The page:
“Longhorns are the joy of my life.”
What does a father do when his 10-year-old daughter comes home from school with a poem that begins this way? Jim prints the poem on a photo of one of the ranch longhorns, frames it, and presents it as a present to Alexandra.
What does a grandfather do when he sees a framed poem written by his granddaughter proudly displayed on her dresser? Grandpa Jim generates a line of posters and notecards stocked for sale at the University Coop, the bookstore for the University of Texas Longhorns.
Alexandra wrote her poem for a class assignment on concrete poetry — poetry that has a visual appearance matching the subject of the poem. Here is the poem:
Longhorns are the joy of my life. They run, skip and play with their tails in the air.
They are very smart and they are also clumsy.
Their tongues are as rough as a cupboard of knives.
When they want food, they are like a hurricane.
Their hooves are as flat as newly baked pancakes.
I watch my friends and see their freedom.
I realize that they are still very wild.
As wild as they are I love them.
They might be dangerous.
They might be silly.
But I love them.
Innocent. Playful. Optimistic.
But, no offense Alexandra, you were no Maya Angelou.
“I’ve learned that people will forget what you said, people will forget what you did, but people will never forget how you made them feel” (Maya Angelou).
Did a 10-year-old capture this concept through her relationship with her pet longhorns?
They were not supposed to be pets.
Our original land purchase was the adjoining property to the ranch we own today, bought in partnership with our best family friends, the Fisher family — Eric, Lauren, Jack, Kate, and Andrew. Stories from the shared ranch could fill several books, and the Fisher and Greenwood kids are ranch siblings forever. The Fishers will be part of my stories.
Jim and Eric purchased the longhorns and set out strict rules. #1: no naming the longhorns — if we named them they would be pets.
I will never forget driving up to the ranch the day the longhorns were delivered. The Fishers arrived first. As soon as we jumped out of the car, Kate, gushing with excitement, announced Sparkles was the one with the spots!
We had pets.
The kids named the original six steers of our herd — Sparkles (later changed to Speckles, due to the spots), Fudge, Brownie, Buddy, Ringo, and 44 (named for his brand).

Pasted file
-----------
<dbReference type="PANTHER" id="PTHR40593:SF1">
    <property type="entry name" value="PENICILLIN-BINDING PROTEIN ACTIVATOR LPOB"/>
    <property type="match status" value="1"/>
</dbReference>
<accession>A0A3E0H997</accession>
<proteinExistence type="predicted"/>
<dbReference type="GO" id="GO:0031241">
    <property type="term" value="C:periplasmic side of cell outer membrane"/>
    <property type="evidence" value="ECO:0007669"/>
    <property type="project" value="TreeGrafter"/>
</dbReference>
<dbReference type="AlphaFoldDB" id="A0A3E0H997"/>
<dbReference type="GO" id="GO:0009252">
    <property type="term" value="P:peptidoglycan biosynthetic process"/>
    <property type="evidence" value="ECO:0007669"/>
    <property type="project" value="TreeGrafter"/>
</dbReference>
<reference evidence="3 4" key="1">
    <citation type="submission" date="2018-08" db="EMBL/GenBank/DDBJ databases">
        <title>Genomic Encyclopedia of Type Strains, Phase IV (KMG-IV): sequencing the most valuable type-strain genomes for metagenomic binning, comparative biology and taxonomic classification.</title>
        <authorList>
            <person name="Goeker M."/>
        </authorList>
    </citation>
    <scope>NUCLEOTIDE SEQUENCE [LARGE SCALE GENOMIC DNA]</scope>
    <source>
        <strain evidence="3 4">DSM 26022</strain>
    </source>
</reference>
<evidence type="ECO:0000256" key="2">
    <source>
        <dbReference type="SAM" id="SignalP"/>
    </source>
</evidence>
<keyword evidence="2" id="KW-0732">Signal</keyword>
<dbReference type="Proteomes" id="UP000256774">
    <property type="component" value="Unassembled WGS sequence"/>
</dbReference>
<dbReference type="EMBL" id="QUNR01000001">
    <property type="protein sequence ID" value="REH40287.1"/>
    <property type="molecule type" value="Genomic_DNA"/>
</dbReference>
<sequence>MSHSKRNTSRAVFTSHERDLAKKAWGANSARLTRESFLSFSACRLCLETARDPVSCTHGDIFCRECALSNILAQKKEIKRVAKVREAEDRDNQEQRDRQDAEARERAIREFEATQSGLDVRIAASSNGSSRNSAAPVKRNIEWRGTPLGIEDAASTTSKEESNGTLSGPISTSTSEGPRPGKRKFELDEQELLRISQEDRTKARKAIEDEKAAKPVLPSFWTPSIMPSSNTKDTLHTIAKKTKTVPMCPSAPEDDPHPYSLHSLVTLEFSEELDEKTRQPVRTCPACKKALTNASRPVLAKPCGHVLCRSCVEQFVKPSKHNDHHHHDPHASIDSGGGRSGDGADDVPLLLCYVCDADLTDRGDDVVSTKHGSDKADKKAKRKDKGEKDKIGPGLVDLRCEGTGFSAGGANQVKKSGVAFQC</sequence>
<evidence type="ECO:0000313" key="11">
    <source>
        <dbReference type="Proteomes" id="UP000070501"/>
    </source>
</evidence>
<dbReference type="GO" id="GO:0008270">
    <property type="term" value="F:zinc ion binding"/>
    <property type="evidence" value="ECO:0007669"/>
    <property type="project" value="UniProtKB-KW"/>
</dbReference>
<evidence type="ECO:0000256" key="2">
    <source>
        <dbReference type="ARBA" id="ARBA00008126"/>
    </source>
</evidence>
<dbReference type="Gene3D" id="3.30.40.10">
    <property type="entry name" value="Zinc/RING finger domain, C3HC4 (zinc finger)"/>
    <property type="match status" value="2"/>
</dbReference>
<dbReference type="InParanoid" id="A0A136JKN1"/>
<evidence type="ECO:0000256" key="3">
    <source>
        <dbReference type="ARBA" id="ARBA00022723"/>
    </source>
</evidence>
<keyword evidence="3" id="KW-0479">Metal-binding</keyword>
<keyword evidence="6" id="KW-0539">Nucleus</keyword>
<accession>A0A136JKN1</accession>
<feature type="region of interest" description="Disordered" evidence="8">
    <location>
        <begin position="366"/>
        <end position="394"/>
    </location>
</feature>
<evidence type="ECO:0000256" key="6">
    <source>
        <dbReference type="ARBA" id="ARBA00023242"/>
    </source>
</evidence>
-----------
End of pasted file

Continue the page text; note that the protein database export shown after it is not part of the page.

Do you remember the day you first brought home your pet?
The imprinting is immediate — for us and for them — in our behaviors and in our hearts.
Digression. Before our longhorn pets, there was Ranger. For 15 wonderful years, Ranger owned our hearts. We lost him over a year ago, but his paw prints cover the ranch — on every road he loved to run, on the porch where he rested, and with us in our ranch memories. We loved him a lot.
“Longhorns are the joy of my life.”
What is required for a child’s senses to open, observe, and create poetry that makes us feel? I believe it begins with them feeling. What is their setting? Where do they engage? How do they not only see but imagine?
“They run, skip and play with their tails in the air. They are very smart and they are also clumsy. Their tongues are as rough as a cupboard of knives.”
Like when you bring home any new pet, the moment the longhorns left the trailer they were ours to love and care for.
At the beginning we were cautious.
Assessing their dispositions while watching them play, we learned the boundaries — soon understanding the difference between approaching them when hungry and loving them on a full stomach.
We introduced them to friends and family.
We played with and around them.
And we loved them.
Over time, we added friends to the original herd of six.
Today, they number eleven total, each with individual personalities — (clockwise starting at the top left) 44 (leader), Speckles (lucky), Spurs (mysterious), Fudge (sociable), Ferdinand (smart), Cowboy (pushy), Buddy (gentle), Rampage (crazy), Brownie (spoiled), Ringo (invisible), and Brindle (timid).